Wells: What’s an example? The last celebrity news I heard about was Tom Hanks getting coronavirus.
Giorgis: You’ve missed a lot of Instagram dispatches.
Kornhaber: You know about the pillow challenge? That’s where hot, famous people take off their clothes and wear a pillow as if it’s a dress, and they post a picture. I don’t know what the fashion term is for the kind of dress it looks like, but it’s very chic.
James Hamblin: Is it like the “Ice Bucket Challenge” benefiting coronavirus relief?
Kornhaber: My understanding is it’s not a charity thing; it’s just a fun thing to do. It’s mostly a way to show off your shoulders. There have been other things like that with, for example, hot male actors doing this handstand challenge where they do a handstand, and they put on a shirt during the handstand somehow, and that’s it.
Giorgis: There’s been a lot of bathtub content. Madonna was in the bath talking about how this moment could be the great equalizer, which is a horrifying thing to say, given everything we know about the statistics.
Wells: Was she imagining that we’d all somehow all get really nice bathtubs out of this?
Giorgis: I think the idea is that human beings, in theory, are all susceptible to a virus, and so therefore, we are all scared, and that’s an equalizer. Sia posted a graphic that said “VIRUS” in all caps, but the V-I-R was crossed out, so it just said “US.” A lot of really trite stuff like that.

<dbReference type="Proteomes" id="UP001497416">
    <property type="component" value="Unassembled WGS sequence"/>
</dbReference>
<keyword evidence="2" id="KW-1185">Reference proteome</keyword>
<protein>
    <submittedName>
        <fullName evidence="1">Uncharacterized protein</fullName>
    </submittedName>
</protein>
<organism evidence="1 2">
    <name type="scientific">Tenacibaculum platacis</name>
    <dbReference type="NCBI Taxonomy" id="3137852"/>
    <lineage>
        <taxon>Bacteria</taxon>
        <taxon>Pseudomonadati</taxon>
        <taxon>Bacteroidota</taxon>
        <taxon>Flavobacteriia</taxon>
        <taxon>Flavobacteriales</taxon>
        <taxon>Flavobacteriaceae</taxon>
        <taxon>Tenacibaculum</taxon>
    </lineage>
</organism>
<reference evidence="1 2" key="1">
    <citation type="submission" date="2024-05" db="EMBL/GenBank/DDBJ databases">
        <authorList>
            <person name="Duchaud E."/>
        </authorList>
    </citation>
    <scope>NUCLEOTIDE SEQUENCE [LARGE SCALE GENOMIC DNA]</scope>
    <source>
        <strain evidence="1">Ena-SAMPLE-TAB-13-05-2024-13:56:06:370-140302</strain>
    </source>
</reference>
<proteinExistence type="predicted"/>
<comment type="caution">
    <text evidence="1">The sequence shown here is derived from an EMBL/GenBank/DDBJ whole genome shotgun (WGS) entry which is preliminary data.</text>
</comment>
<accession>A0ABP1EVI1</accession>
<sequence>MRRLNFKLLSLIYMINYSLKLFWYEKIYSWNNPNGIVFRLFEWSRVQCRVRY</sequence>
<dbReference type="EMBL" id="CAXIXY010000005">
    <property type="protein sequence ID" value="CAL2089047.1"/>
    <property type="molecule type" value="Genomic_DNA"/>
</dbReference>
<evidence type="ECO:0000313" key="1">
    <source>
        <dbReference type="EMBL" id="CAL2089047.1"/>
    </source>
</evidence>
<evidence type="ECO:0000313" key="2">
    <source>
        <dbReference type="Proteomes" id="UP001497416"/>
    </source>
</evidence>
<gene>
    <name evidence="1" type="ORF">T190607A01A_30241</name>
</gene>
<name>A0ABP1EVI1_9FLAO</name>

Hamblin: Do you think we will get to a point where people stop finding it entertaining and start being angry about stuff like that?
Giorgis: I think we’re already there in some ways. Ellen DeGeneres, in her first at-home special, was sitting in her palatial mansion and joked that quarantine feels like being in jail. And the end of the joke was: “Because everybody here is gay, and I haven’t changed my shirt in 10 days,” or something like that. People were really upset, and they responded by taking her to task for making a comparison to incarceration, especially at this moment when we’re seeing the virus spread intensely and become unmanageable in jails and prisons across the country.
Kornhaber: I actually think that when we first went on lockdown is when celebrities seemed the most obscene. That first couple of weeks when everyone was having this traumatized feeling, there would be these smiling, pretty people on your Instagram talking about how difficult the situation is from their beautiful backyard or in front of some giant window wall that celebrities always have. There was a lot of backlash in that moment. That was the moment when the actress Gal Gadot got together a bunch of friends to sing John Lennon’s “Imagine.” And it was just horrendous.
Wells: What was horrendous about it?
Kornhaber: Well, it sounded horrendous; none of these people were in tune. And it was edited in this really janky way, where everyone was coming from a different angle. It became immediately clear that these people who we’ve elevated, without producers or editors or the whole Hollywood apparatus, actually don’t have a lot of skills or polish or ability to present themselves in an attractive manner. That was a little revolting.